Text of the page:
Sunday, 25 March 2007

Research: "Required reading for every Anesthesiologist"

The April issue of Anesthesiology has an editorial by Miller and Evers discussing Jerry Reves' 2006 Rovenstine lecture, on Research in Anesthesiology. It is described as "required reading for every anesthesiologist". It covers the problem of low research output of most departments of anesthesiology when compared to most other specialties (including surgery). However it is not all bad news. They point out that successful research departments do so by achieving a critical mass of research activity that fosters ongoing research activity.

They argue that we need a change in mission, commitment, and organization. It is only then that a reduction in major morbidity after anesthesia and surgery can be solved.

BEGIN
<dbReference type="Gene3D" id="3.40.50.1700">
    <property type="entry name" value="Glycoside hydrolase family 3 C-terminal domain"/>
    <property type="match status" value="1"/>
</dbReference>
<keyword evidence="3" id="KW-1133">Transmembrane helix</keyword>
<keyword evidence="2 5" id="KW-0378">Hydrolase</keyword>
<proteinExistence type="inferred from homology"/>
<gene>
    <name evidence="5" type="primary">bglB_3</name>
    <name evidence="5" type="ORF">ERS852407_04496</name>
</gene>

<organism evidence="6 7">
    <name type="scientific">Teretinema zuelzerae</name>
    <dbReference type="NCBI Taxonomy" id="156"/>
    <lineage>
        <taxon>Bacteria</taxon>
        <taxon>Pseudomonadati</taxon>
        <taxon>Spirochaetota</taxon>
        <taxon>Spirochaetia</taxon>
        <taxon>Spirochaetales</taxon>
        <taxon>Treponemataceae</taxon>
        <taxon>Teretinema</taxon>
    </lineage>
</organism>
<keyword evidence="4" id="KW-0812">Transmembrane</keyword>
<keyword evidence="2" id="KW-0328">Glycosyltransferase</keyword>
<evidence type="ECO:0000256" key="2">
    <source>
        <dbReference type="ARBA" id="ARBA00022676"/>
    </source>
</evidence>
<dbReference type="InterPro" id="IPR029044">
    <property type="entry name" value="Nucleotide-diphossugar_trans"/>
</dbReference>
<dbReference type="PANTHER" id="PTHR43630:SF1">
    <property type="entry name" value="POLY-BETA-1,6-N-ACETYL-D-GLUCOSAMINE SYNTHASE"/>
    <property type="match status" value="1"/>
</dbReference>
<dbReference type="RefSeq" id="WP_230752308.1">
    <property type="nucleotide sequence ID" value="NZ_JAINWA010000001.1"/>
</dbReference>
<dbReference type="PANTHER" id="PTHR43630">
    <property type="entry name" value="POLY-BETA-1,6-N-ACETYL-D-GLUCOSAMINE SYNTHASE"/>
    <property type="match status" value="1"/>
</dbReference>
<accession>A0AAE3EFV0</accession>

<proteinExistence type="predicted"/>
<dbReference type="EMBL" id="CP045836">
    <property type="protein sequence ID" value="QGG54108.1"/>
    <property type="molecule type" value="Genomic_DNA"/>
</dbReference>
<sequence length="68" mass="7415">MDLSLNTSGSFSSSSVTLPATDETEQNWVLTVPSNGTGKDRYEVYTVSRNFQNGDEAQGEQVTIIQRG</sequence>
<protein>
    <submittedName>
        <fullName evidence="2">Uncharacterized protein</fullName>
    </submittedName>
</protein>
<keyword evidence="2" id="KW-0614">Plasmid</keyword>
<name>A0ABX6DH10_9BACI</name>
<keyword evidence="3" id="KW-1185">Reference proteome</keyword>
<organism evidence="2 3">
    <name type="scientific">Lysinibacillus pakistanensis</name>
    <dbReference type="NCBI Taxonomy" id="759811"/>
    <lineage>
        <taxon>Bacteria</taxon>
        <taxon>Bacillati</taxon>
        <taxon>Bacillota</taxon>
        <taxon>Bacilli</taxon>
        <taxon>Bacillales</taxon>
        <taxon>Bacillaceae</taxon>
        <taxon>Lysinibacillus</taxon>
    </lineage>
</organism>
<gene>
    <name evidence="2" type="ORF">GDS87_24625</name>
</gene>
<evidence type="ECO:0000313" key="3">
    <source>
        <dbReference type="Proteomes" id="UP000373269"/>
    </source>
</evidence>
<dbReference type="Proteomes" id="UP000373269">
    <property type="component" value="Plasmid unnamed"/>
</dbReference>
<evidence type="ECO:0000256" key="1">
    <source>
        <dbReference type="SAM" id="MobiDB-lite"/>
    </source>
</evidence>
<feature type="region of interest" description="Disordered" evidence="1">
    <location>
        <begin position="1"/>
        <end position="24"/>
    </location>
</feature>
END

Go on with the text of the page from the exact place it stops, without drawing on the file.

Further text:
1. I spent 6 years in academics twenty years ago, and recently considered a return. The U.S. academic world has changed so much; it is ALL about service to the hospital and surgeons. Late nights three times a week, spearation of research from clinical staff. US Anesthesia has become like cinderella; departments run by MD/MBAs rather than MD/Phd's. It's a shambles, and the more I talked to my old colleagues, the more I realized that they were more interested in joining me, than in having me come join them. There is a resurgence in resident applications, as avaricious kids are going into anesthetics as a way to do pain, which enjoys a five-fold income differential to giving anesthetics; it's all just a symptom of the distortion of for-profit healthcare in the US, which leaves fifty million un-insured. It won't fix until we have rational health care financing in the US, which makes millionaires (and billionaires) instead of care.

  2. That's a sobering commentary about where US Healthcare has gone. Worryingly, Australian Healthcare too is moving towards greater private sector growth, which has caused much debate. It will be interesting to see the response to Michael Moore's documentary 'Sicko' when it opens in Australia.